Gait Creation Using Excel

#1
This is a tricky subject to put words around so let’s start with a diagram:

one.jpg

This is a ‘stick figure’ representation of a robot hind leg. Perhaps a cat with thigh, shin and elongated foot controlled by three servo motors at the hip, knee and heel. If we know the three motor angles and the three ‘bone’ lengths then we could calculate and somehow display the diagram.

Excel is good at processing lots of maths and can easily graph most things but I didn’t realise it could also draw this. It was right under my nose all the time calling itself a scatter chart to compare x,y pairs.

So easy then to set up a spreadsheet to compute and display how high the bot will ride and where ground contact will be made. Thigh length times the sine of the hip angle gives the x co-ordinate at the knee etc.

In the attached zipped .xls file, sheet “Steps” shows how this can produce a series of frames. The macro ‘spinner button’ will step through one pace of a walking gait pattern that I prepared earlier.

Of course I had to enter each angle and make adjustments until the height and ground contact were exactly right for each ‘frame' of the sequence. During the ‘driving phase’ the contact point will be on the ground. Starting in front of the hip it will move smoothly backwards to propel the bot forward. Then it will lift off the ground and move forward ready to start the process again.

Later perhaps, it is seen to be riding too high to be stable so the height needs to be reduced by a couple of centimetres and the process re-worked.

So only 60 angles to redo!

Wouldn’t it be nice if the spreadsheet could do this for us?

Surely we already have the definition of the system: the segment lengths, angles and their limits, the shape with the knee at the front and not behind etc. We have what might be called the ‘kinematics’ of the system.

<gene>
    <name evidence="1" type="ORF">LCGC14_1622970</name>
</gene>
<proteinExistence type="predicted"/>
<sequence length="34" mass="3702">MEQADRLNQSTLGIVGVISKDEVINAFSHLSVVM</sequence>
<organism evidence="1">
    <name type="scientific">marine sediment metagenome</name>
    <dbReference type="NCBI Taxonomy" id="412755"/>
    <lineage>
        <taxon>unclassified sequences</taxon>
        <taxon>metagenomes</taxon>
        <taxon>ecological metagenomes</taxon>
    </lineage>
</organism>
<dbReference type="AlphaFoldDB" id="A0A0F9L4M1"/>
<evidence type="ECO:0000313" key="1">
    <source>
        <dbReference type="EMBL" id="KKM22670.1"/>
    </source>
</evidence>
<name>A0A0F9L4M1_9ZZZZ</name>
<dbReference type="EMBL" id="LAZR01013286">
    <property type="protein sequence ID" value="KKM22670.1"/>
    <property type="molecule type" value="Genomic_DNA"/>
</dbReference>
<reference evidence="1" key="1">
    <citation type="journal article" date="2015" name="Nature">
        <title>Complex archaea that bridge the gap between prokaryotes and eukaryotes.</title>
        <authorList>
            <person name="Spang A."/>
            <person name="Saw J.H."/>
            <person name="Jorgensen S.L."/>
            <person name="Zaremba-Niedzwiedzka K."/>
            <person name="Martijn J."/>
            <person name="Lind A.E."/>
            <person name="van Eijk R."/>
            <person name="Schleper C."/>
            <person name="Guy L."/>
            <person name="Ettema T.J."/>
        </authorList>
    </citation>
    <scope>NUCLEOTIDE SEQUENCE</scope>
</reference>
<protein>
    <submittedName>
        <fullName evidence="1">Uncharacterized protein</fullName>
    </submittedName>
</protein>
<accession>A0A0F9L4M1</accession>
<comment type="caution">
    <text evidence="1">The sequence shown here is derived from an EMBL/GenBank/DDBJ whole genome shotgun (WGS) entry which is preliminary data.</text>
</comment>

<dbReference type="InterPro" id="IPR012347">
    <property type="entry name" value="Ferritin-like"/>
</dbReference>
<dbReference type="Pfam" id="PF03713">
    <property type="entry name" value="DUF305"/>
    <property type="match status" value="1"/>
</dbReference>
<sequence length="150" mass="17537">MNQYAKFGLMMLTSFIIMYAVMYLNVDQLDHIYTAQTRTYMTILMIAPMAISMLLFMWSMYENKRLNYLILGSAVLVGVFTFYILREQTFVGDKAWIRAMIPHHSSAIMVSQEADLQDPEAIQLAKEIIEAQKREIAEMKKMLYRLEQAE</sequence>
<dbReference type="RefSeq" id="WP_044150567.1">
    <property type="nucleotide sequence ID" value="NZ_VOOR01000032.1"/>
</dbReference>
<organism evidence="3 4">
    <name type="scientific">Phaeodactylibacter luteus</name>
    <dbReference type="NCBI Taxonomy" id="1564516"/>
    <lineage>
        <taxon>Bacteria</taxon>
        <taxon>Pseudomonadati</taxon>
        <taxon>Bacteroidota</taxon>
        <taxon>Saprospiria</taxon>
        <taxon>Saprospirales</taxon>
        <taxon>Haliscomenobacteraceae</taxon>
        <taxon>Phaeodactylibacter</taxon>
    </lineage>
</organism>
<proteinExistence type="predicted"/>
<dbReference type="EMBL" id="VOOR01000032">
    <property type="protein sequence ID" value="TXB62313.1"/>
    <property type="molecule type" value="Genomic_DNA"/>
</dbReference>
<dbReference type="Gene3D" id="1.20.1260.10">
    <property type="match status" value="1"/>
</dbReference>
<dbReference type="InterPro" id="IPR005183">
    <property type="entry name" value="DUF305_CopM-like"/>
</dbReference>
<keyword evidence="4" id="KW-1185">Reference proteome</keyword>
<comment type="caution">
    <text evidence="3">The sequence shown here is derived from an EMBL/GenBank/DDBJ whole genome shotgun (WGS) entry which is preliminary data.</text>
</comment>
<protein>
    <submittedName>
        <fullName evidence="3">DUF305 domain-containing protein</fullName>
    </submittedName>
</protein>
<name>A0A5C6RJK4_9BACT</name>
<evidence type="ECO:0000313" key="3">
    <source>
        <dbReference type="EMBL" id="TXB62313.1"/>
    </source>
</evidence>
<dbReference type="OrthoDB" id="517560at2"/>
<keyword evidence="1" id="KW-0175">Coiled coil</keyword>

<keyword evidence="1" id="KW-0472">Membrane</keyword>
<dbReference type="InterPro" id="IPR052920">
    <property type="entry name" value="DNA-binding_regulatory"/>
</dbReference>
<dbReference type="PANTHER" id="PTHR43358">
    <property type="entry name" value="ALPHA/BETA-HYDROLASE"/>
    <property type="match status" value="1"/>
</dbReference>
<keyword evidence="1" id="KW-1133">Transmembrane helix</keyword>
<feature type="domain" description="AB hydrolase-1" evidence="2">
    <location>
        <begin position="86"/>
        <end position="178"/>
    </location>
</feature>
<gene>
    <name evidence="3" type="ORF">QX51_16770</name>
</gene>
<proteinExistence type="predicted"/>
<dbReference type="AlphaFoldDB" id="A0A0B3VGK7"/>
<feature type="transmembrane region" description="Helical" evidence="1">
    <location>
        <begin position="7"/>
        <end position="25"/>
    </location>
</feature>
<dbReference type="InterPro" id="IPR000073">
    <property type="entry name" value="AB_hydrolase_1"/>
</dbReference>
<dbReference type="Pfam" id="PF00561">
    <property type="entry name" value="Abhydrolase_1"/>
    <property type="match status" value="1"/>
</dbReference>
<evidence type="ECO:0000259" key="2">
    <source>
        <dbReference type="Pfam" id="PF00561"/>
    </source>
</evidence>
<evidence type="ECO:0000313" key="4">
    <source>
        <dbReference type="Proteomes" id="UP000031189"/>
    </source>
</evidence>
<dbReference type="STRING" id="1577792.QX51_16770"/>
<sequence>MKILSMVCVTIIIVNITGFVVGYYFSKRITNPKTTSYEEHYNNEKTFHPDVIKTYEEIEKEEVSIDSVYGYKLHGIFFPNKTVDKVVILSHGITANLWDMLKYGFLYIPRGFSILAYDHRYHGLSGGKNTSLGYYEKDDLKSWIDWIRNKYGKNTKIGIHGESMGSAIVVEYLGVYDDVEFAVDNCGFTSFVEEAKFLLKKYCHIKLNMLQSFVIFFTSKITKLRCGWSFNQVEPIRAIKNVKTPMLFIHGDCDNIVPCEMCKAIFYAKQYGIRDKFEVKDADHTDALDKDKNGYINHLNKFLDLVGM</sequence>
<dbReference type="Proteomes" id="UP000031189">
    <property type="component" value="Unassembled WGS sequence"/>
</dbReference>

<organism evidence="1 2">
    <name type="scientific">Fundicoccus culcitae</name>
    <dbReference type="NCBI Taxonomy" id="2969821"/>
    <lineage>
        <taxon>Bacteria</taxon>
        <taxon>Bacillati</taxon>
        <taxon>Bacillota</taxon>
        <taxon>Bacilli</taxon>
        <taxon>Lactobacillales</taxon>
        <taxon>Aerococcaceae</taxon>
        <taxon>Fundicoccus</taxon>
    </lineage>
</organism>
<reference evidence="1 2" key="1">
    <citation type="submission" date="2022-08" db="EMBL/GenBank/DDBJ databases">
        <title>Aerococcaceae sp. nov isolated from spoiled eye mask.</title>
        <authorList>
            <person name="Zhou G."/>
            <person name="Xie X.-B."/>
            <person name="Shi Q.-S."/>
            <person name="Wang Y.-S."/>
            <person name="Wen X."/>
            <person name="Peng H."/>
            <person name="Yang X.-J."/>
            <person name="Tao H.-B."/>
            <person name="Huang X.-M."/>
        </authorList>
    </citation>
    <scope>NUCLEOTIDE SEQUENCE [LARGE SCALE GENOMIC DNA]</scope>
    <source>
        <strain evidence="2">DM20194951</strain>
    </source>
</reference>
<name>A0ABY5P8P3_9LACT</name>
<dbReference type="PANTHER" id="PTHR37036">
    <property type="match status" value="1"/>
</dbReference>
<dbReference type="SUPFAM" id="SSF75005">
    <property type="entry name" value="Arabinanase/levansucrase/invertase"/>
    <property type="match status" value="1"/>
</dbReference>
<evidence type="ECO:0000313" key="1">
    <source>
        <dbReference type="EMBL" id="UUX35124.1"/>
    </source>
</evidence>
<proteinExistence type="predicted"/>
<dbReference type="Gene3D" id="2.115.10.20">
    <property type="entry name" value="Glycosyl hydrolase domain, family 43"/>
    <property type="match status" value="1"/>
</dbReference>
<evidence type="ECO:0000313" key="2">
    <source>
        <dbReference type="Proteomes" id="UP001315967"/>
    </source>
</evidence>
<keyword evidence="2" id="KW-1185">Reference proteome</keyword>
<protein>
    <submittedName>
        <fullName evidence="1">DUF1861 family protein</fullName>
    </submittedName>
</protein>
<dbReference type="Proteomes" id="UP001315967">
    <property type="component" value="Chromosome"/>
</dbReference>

What we really want is to turn the answer into the question. If the ground contact is 44mm in front of the hip and bot rides 173mm above the ground then what are the three angles?

Inverse Kinematics

Learned papers are written on this subject. It would take a lot of coffee before I could attempt to follow the maths of rapidly and efficiently calculating how best to reach the ‘target’ location.

So what. Excel isn’t going to do it in real time anyway so perhaps we can just try something and see what happens.

The sheet titled “IK” has the same equations and the same graph plus a macro button. Enter the target x,y values for a toe position and press the IK button. To view the macro code use Alt F11 and note that it is version 2003.

The leg arrangement is a sort of ‘Z’ shape which can raise and lower the toe position without moving backwards or forwards. So the angle p would mainly influence the target x position whilst angles h and k between them would mainly influence the target y position. A good starting point then is to hover with the toes in line with the hip.

The macro then decides if the angles must be increased or decreased by one degree at a time. Angles h and k are changed alternately. A test is made to see if the new calculated x,y position is within range of the target. Within 1.5mm seems to work.

The process iterates until either the target value or a servo limit is reached. The bot height is still a variable so we could knock 2cm off the height and recompute now with no effort. The y-axis can be altered to put the hip at the right height to display the toes on zero.

The principles used within these tools should help with other leg shapes too.

Making It More Fun (or just more complicated)

I tend to stretch things (including me) to find their limits so the third sheet defines the question in this form:

two.jpg